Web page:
Canada News

Canadian Students On Darfur Crisis

By  | 1 August 2005 at 04:32 | 1002 views

The genocide and horrendous suffering in Darfur, Sudan has pricked the conscience of Canadian students in British Columbia, Canada, as this article by Dan Pinese of the Peak newspaper, SFU, illustrates.

By Dan Pinese

Canadian Students for Darfur, an organisation started by Simon Fraser University students, is organising a candlelight vigil to raise awareness and promote possible solutions for the refugees of the ongoing situation in Darfur.

On July 30, 2005, representatives from all major federal political parties and student groups will be speaking from 6-10 p.m. at the Vancouver Art Gallery. According to Simon Fraser Student Society president and chair of the Canadian Students for Darfur, Clement Abass Apaak, though political speakers will be present, the focus of the event is not political in nature.

"We are not really interested in the political aspects. Of course, we condemn what the government of Sudan is doing, but we don’t support what the rebel groups from Darfur are doing either. Our concern is primarily with the victims who are caught in the crossfire and that don’t have anything to do with the politics of the situation. They are the ones that are suffering and they are the ones that have no one to advocate and speak on their behalf. So, we feel like we are the voice of those refugees," Apaak said.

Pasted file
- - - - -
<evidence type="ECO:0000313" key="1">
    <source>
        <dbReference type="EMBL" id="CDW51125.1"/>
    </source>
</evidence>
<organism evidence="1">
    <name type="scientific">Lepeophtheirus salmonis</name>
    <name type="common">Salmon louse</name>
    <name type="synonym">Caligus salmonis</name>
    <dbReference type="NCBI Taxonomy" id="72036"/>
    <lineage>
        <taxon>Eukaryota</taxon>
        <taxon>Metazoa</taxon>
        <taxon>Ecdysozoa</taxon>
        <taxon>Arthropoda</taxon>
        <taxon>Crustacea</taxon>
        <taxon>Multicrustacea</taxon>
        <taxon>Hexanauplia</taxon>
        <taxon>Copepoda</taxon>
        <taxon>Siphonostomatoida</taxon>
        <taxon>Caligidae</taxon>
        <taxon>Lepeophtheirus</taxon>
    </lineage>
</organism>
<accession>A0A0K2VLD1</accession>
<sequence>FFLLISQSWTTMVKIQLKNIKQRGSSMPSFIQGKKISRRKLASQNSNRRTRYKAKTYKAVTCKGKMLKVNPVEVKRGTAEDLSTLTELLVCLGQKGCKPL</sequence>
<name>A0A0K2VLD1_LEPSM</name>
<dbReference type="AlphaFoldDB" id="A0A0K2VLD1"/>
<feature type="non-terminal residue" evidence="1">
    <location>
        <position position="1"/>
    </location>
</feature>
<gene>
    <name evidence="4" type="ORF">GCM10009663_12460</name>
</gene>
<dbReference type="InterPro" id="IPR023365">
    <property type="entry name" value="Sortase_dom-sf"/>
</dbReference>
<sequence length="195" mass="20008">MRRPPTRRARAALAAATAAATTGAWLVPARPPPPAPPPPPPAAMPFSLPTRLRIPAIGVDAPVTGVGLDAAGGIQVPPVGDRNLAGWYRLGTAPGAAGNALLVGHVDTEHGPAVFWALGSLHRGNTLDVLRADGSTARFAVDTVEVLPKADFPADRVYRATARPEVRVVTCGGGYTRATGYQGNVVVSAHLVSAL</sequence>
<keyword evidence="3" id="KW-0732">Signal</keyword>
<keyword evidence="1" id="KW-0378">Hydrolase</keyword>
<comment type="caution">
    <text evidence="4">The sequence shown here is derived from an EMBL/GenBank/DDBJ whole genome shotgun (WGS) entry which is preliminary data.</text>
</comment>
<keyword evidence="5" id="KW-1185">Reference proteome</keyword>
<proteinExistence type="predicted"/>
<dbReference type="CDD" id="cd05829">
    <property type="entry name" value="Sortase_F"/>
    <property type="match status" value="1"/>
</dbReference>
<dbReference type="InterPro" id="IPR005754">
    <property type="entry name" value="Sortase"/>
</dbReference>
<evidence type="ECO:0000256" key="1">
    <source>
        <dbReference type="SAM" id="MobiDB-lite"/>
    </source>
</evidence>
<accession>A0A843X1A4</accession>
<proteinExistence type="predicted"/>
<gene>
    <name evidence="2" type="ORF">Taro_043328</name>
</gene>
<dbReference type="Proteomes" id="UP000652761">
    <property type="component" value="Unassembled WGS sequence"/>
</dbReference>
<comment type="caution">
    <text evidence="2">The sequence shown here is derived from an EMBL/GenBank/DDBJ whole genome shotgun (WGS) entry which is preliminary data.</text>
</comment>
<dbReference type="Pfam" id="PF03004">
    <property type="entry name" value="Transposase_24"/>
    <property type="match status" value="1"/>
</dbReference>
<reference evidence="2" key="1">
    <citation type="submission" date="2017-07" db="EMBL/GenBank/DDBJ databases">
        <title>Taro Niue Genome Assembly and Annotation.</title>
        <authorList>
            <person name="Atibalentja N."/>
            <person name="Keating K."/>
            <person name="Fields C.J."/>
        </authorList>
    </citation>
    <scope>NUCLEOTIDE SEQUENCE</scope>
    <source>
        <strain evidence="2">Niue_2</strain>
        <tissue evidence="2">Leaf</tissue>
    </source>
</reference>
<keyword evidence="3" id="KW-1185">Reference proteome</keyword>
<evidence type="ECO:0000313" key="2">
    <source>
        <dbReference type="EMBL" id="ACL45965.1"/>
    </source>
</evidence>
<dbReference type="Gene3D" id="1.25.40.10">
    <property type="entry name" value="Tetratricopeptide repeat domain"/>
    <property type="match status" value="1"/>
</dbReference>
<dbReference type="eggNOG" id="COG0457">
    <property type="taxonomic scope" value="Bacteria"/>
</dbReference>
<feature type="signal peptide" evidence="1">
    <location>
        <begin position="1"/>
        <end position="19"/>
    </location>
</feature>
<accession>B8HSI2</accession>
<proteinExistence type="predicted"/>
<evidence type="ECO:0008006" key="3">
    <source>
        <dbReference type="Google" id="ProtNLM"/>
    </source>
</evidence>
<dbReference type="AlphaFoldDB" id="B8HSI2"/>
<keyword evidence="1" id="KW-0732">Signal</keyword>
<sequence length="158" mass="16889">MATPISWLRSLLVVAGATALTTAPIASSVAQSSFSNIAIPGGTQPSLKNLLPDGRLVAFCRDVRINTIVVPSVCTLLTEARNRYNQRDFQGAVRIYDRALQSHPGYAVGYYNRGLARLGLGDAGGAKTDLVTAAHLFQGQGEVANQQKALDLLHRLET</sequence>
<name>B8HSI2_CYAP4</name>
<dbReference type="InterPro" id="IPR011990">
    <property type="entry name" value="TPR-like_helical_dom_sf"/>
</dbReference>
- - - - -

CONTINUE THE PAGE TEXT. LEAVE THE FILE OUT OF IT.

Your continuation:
In order to help the victims of the conflict, Apaak stated that the event is part of a broader plan to raise awareness and promote a national fundraising campaign geared at post-secondary students.

"Essentially, we are planning to launch a national fundraising drive that would involve every student in Canada donating one dollar to the fund that we can then distribute to aid agencies working with the refugees," Apaak said.

The campaign, according to Apaak, could mark an unprecedented student movement if successful in its goal to raise one million dollars. And this, said Apaak, is something that SFU students should be proud of and get involved in.

"This group was started by SFU students, including myself, that is one reason why they should be involved. And they should be proud that this initiative is coming from SFU. I think it speaks volumes about what our university stands for, which is that, not are we interested in acquiring degrees and educating ourselves, but we are always looking at other things within the broader context and what role we can play to improve the conditions of the human family, regardless of whether they are here in Canada or in Africa," he said.

Apaak added that the event would be geared toward getting youth involved and how youth can influence world issues; something Apaak sees as empowering and necessary.

"Young people can make a difference . . . We have a role to play and we have to start playing that role now. There’s no need for us to wait," he said.

The Peak Publications Society, 1994-2004. Back to Top